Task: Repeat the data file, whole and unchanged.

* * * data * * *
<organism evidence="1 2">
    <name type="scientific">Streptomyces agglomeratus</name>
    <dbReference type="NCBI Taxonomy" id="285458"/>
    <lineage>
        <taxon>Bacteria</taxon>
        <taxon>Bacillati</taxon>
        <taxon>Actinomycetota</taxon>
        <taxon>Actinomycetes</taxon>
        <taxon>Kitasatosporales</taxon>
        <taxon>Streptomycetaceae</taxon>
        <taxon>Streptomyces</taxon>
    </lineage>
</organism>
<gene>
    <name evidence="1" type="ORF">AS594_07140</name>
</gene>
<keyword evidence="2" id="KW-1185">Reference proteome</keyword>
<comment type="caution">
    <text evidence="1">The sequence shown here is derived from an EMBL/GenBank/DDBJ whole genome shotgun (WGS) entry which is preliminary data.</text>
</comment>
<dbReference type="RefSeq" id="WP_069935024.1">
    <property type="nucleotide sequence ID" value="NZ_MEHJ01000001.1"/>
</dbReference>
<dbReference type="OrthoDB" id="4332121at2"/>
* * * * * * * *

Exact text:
<organism evidence="1 2">
    <name type="scientific">Streptomyces agglomeratus</name>
    <dbReference type="NCBI Taxonomy" id="285458"/>
    <lineage>
        <taxon>Bacteria</taxon>
        <taxon>Bacillati</taxon>
        <taxon>Actinomycetota</taxon>
        <taxon>Actinomycetes</taxon>
        <taxon>Kitasatosporales</taxon>
        <taxon>Streptomycetaceae</taxon>
        <taxon>Streptomyces</taxon>
    </lineage>
</organism>
<gene>
    <name evidence="1" type="ORF">AS594_07140</name>
</gene>
<keyword evidence="2" id="KW-1185">Reference proteome</keyword>
<comment type="caution">
    <text evidence="1">The sequence shown here is derived from an EMBL/GenBank/DDBJ whole genome shotgun (WGS) entry which is preliminary data.</text>
</comment>
<dbReference type="RefSeq" id="WP_069935024.1">
    <property type="nucleotide sequence ID" value="NZ_MEHJ01000001.1"/>
</dbReference>
<dbReference type="OrthoDB" id="4332121at2"/>